30% off a fucking $54 T-shirt is.. how much? I don't know. Still a very overpriced T-shirt. The additional cost of higher-quality and more sustainable materials is one thing, and the additional cost of planting trees or otherwise setting aside a slice of your profit margin for every purchase is another thing, but the very high sale prices all of these companies are made specifically to be reduced through free, independent social media marketing on the part of individuals who want to make money off likes and shares, and then the company still nets a bigger-than-normal profit margin, even with all things considered and all benefit of the doubt given.

It's a pyramid scheme. A greedy fucking tree-planting pyramid scheme. Does tentree really plant ten trees for every purchase? What a crass, soulless venture if not, and what a crass, soulless tactic if so. 

Look at how desperately this chick wants to be validated, for example. She bought a bunch of their stuff and took tons of heavily-edited selfies in it. Yikes.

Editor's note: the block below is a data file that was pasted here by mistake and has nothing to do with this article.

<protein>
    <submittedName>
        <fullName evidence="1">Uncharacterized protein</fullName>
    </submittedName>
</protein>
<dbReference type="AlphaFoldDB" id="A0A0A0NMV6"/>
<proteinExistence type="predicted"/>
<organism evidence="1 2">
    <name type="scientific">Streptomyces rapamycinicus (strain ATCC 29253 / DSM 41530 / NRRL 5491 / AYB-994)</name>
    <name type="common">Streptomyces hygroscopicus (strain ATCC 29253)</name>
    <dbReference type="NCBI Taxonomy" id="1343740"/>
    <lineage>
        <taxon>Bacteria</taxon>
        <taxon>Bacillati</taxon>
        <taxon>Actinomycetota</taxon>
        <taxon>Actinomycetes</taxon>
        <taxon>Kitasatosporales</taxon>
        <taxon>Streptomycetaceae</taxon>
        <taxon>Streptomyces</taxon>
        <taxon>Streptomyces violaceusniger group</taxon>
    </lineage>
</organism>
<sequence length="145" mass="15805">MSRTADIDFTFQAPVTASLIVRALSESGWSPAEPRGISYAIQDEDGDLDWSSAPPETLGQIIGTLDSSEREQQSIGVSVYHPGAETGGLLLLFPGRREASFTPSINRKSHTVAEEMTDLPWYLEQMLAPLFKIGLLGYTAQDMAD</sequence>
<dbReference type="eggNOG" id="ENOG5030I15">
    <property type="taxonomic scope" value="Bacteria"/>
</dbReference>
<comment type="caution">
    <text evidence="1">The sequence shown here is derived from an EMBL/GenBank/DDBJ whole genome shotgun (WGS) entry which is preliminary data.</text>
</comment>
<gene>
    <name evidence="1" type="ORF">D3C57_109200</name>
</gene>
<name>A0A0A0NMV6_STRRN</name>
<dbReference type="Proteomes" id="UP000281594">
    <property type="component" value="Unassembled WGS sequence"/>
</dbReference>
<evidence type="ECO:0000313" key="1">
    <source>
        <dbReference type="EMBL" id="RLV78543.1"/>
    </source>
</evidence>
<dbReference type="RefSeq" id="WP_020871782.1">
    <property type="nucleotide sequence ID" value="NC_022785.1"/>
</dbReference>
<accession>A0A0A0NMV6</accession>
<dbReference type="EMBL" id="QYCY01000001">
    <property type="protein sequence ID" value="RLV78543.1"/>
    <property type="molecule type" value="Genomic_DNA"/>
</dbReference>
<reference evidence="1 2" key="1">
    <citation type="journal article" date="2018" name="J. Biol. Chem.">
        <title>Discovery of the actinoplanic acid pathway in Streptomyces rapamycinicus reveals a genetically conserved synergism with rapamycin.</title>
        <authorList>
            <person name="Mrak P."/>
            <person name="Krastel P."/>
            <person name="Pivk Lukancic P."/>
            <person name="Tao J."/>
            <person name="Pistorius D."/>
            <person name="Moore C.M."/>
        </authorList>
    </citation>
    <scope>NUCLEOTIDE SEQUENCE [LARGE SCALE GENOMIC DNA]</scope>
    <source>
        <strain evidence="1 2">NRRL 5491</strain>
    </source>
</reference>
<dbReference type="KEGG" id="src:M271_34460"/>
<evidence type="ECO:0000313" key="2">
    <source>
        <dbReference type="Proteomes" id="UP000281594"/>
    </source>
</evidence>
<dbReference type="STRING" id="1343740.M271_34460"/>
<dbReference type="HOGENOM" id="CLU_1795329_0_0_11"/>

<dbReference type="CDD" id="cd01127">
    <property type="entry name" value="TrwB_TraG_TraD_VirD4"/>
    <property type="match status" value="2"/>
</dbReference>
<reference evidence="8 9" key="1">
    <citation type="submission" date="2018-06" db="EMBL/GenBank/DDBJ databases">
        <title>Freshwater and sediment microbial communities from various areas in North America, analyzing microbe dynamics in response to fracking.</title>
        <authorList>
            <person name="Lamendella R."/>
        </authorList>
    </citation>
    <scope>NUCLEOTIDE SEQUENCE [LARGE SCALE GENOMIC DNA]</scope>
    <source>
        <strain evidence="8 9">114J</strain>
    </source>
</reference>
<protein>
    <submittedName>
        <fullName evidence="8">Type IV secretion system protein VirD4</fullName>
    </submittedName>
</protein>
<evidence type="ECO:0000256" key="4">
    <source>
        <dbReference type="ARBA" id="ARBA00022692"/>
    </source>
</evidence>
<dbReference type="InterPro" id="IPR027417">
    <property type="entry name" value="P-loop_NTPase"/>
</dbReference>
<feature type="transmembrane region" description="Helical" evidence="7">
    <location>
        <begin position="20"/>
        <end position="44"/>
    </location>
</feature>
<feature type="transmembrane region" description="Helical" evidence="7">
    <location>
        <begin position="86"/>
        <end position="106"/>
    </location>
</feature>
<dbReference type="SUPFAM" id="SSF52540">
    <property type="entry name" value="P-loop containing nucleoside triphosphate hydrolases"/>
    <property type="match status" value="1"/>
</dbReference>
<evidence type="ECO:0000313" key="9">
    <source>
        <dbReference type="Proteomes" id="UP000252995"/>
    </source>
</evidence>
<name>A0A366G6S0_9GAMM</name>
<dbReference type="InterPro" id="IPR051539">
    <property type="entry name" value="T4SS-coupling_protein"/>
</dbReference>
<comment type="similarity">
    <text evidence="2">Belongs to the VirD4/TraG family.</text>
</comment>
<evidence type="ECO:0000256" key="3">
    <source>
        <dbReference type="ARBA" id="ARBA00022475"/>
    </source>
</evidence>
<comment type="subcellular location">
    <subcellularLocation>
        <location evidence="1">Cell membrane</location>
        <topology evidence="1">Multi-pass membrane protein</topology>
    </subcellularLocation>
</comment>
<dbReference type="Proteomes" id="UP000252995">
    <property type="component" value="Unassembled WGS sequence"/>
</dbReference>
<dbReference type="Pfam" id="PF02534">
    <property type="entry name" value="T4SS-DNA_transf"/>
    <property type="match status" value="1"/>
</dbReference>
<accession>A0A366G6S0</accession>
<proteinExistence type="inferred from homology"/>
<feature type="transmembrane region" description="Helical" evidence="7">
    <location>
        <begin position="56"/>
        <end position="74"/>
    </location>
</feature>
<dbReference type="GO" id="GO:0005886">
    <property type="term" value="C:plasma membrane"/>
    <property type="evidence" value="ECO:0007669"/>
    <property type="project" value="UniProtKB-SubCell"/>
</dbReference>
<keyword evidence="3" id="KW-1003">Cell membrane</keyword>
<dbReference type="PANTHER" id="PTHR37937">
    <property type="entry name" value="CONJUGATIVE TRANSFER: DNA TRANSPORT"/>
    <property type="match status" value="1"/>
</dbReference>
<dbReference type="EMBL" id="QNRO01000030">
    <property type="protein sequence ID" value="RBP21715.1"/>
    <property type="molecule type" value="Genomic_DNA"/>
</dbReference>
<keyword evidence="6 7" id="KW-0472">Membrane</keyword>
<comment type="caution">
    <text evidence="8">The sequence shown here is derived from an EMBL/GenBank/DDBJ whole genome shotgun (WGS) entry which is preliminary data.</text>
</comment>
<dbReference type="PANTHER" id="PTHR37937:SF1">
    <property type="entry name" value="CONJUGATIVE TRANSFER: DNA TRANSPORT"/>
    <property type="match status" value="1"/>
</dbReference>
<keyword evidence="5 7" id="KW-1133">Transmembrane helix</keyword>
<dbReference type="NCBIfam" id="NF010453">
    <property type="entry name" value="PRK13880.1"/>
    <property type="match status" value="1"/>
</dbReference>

So, was this third account a failure? No. Not at all! 

I'm very careful and selective about what I tap, like, and follow. With this eco-account, I basically just started out searching for good, thoughtful organisations, businesses, and social movements. It was amazing how much I learned, and how quickly. The infographics! The statistics! The links to articles, and the lifestyle inspiration! 
It sounds lame and cliché, but it was genuinely eye-opening, almost instantaneously. I chose to focus specifically on being a more careful and conscious consumer, about making spending money and doing what's right one in the same, and about learning more about things like ocean plastic and plant species and urban foraging and current environmental legislation being proposed and passed into law, and.. wow. An endless sea of humanity-redeeming content is what I jumped into, like an ice-cold lake that's only startling and new and something you had no idea about for just a few seconds, but when you come up what strikes you is the richness and beauty of your surroundings, and you wonder what the fuck you were apprehensive about and why you didn't do this sooner. And why you don't do this more often, and why you don't realign all of your priorities to shift things like this to the front.